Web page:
it’s a place to relax with a newspaper, catch up with a friend, smoke a
cigarette, take your son, and let those old walls resonate with laughter.
I saw all of this taking place that day.
The chairs here are 50 years old.
(Photo: Greg Keraghosian)Gyumri was a sort of Pittsburgh in its day –
a working-class textile town with a strong cultural contribution, including
famous writers and artists.
It still has a major brewery and beautiful orange-and-black brick
architecture in the churches and museums that remain standing from the
earthquake.
Barbershop also survived the quake, and it’s unchanged since its last
renovation in 1982.
 Aristakesyan, the master barber, told ArmeniaNow about the
earthquake’s and Soviet breakaway’s effect on Gyumri two years
ago:"This giant barber shop used to serve a hundred people in one hour
… Now it is the same amount only per day… where are all the
people, where has our nation gone? Why did they destroy their homes, their
nests and left? The earthquake ruined Gyumri in its way, what followed the
earthquake, broke it, ruined, devastated in another way.
"Related:  How I’ll Keep Up With the Kardashians When I Visit
Armenia Photo: Greg KeraghosianThe lively atmosphere inside the shop was
anything but mournful, though.
While I’m too vain to get a haircut from someone other than the San
Francisco woman I’ve been visiting for seven years, I had to experience
a shave here.
And like hoping you’ll get roasted by a great stand-up comedian, I
couldn’t wait for the barbers to make some jokes at my expense.
It didn’t take long when I sat down with David, a barber of 40 years.
After he dipped a steel cup into a hot-water container and began lathering my
face with his brush, he told my interpreter Elise that he’s known for
giving a "glass shave," because of how smooth it is.
But he added that I had a special treatment coming my way: the "tourist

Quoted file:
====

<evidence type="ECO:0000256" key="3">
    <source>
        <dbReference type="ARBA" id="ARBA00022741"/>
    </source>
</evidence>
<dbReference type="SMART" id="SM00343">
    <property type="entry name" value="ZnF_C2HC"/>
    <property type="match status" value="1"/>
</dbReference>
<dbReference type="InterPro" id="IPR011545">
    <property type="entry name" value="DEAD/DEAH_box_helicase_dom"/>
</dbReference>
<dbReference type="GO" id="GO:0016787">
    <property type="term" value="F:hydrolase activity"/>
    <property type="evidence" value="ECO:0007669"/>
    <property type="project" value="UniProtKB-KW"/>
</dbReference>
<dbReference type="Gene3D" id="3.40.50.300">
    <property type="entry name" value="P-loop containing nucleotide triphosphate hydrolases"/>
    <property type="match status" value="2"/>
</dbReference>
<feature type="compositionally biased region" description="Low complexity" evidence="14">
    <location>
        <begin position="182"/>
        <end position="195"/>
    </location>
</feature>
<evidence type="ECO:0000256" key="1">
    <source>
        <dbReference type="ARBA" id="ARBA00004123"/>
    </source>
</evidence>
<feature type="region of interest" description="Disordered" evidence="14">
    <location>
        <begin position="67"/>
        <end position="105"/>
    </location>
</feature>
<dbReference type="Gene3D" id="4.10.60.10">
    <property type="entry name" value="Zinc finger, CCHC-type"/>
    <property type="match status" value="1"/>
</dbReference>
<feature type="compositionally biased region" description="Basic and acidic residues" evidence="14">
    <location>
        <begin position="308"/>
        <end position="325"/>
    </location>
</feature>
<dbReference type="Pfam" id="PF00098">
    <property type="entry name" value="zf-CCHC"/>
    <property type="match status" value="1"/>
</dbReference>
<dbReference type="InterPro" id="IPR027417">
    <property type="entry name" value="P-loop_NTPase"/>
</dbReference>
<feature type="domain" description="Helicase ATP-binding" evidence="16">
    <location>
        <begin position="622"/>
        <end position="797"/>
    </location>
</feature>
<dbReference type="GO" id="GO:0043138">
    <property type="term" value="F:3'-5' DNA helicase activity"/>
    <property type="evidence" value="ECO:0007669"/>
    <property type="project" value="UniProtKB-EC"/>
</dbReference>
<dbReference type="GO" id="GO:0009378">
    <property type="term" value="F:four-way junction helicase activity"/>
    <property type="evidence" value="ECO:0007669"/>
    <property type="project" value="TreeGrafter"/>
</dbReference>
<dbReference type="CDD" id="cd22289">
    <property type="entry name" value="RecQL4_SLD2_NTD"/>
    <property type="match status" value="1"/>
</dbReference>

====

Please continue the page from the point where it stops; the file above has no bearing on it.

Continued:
shave.
" Related:  Would You Get Your Hair Done in an Airport? At top,
some of the vintage haircut and shaving gear at the barbershop.
Above, two barbers take a break with some backgammon.
(Photos: Greg Keraghosian) When I flinched at the ominous sound of his
clippers, David told me, "I am only going to cut you seven times.
" That’s seven more cuts than he gave me, though.
I couldn’t believe it took me this long to get a barbershop shave: the
efficiency and closeness of a straight razor blows away any Gillette home
blade, and I’ll forever want a post-shave hot towel after having one
thrown on my face.
David did have some fun with me by crop-dusting me with aftershave while my
Tumo kids giggled – I was a tourist, after all.
Despite my pleas to the contrary, David wouldn’t take a single dram
from me as payment when my shave was done.
But that’s not why this unexpected cultural experience was priceless.
WATCH: The Ancient City that Looks Like A Scene from Star Wars, A Broad
Abroad Let World traveling club Travel inspire you every day.
Hang out with us on Facebook, Twitter, Instagram, and Pinterest.
Watch World traveling club Travel’s new original series "A Broad
Abroad.
"
This barbershop in Gyumri, Armenia is 75 years old with wisecracking
barbers and vintage gear.